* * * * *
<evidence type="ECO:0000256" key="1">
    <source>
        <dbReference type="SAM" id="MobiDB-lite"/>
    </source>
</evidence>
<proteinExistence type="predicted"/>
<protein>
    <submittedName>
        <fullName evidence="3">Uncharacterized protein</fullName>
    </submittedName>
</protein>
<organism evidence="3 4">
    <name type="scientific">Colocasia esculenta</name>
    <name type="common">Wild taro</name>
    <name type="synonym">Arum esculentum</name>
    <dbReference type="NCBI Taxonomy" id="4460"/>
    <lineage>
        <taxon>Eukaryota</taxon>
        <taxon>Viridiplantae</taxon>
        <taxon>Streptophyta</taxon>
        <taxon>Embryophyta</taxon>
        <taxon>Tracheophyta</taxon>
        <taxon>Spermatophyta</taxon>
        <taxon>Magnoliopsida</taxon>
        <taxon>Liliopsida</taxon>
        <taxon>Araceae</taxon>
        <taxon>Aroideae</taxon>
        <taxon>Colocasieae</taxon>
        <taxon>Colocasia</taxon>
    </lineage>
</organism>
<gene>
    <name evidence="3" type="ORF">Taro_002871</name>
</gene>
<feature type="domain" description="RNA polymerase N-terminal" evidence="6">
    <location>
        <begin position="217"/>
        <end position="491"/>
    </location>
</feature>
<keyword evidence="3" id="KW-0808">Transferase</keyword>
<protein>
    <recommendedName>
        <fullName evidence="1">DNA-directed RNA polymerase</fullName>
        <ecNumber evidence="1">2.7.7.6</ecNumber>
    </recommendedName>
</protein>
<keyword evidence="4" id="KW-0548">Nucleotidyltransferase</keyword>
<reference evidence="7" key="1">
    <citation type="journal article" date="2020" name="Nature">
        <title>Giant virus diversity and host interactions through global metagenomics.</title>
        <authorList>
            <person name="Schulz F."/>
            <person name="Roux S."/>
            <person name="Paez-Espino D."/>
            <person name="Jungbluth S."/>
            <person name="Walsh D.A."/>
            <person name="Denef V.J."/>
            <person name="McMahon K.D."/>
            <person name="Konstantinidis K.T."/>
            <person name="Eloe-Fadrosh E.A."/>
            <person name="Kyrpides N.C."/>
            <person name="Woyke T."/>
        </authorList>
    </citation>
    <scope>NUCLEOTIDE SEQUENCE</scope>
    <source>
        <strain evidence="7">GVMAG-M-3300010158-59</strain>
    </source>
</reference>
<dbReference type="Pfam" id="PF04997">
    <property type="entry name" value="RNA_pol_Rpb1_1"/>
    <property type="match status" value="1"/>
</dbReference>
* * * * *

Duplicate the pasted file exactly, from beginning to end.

<evidence type="ECO:0000256" key="1">
    <source>
        <dbReference type="SAM" id="MobiDB-lite"/>
    </source>
</evidence>
<proteinExistence type="predicted"/>
<protein>
    <submittedName>
        <fullName evidence="3">Uncharacterized protein</fullName>
    </submittedName>
</protein>
<organism evidence="3 4">
    <name type="scientific">Colocasia esculenta</name>
    <name type="common">Wild taro</name>
    <name type="synonym">Arum esculentum</name>
    <dbReference type="NCBI Taxonomy" id="4460"/>
    <lineage>
        <taxon>Eukaryota</taxon>
        <taxon>Viridiplantae</taxon>
        <taxon>Streptophyta</taxon>
        <taxon>Embryophyta</taxon>
        <taxon>Tracheophyta</taxon>
        <taxon>Spermatophyta</taxon>
        <taxon>Magnoliopsida</taxon>
        <taxon>Liliopsida</taxon>
        <taxon>Araceae</taxon>
        <taxon>Aroideae</taxon>
        <taxon>Colocasieae</taxon>
        <taxon>Colocasia</taxon>
    </lineage>
</organism>
<gene>
    <name evidence="3" type="ORF">Taro_002871</name>
</gene>
<feature type="domain" description="RNA polymerase N-terminal" evidence="6">
    <location>
        <begin position="217"/>
        <end position="491"/>
    </location>
</feature>
<keyword evidence="3" id="KW-0808">Transferase</keyword>
<protein>
    <recommendedName>
        <fullName evidence="1">DNA-directed RNA polymerase</fullName>
        <ecNumber evidence="1">2.7.7.6</ecNumber>
    </recommendedName>
</protein>
<keyword evidence="4" id="KW-0548">Nucleotidyltransferase</keyword>
<reference evidence="7" key="1">
    <citation type="journal article" date="2020" name="Nature">
        <title>Giant virus diversity and host interactions through global metagenomics.</title>
        <authorList>
            <person name="Schulz F."/>
            <person name="Roux S."/>
            <person name="Paez-Espino D."/>
            <person name="Jungbluth S."/>
            <person name="Walsh D.A."/>
            <person name="Denef V.J."/>
            <person name="McMahon K.D."/>
            <person name="Konstantinidis K.T."/>
            <person name="Eloe-Fadrosh E.A."/>
            <person name="Kyrpides N.C."/>
            <person name="Woyke T."/>
        </authorList>
    </citation>
    <scope>NUCLEOTIDE SEQUENCE</scope>
    <source>
        <strain evidence="7">GVMAG-M-3300010158-59</strain>
    </source>
</reference>
<dbReference type="Pfam" id="PF04997">
    <property type="entry name" value="RNA_pol_Rpb1_1"/>
    <property type="match status" value="1"/>
</dbReference>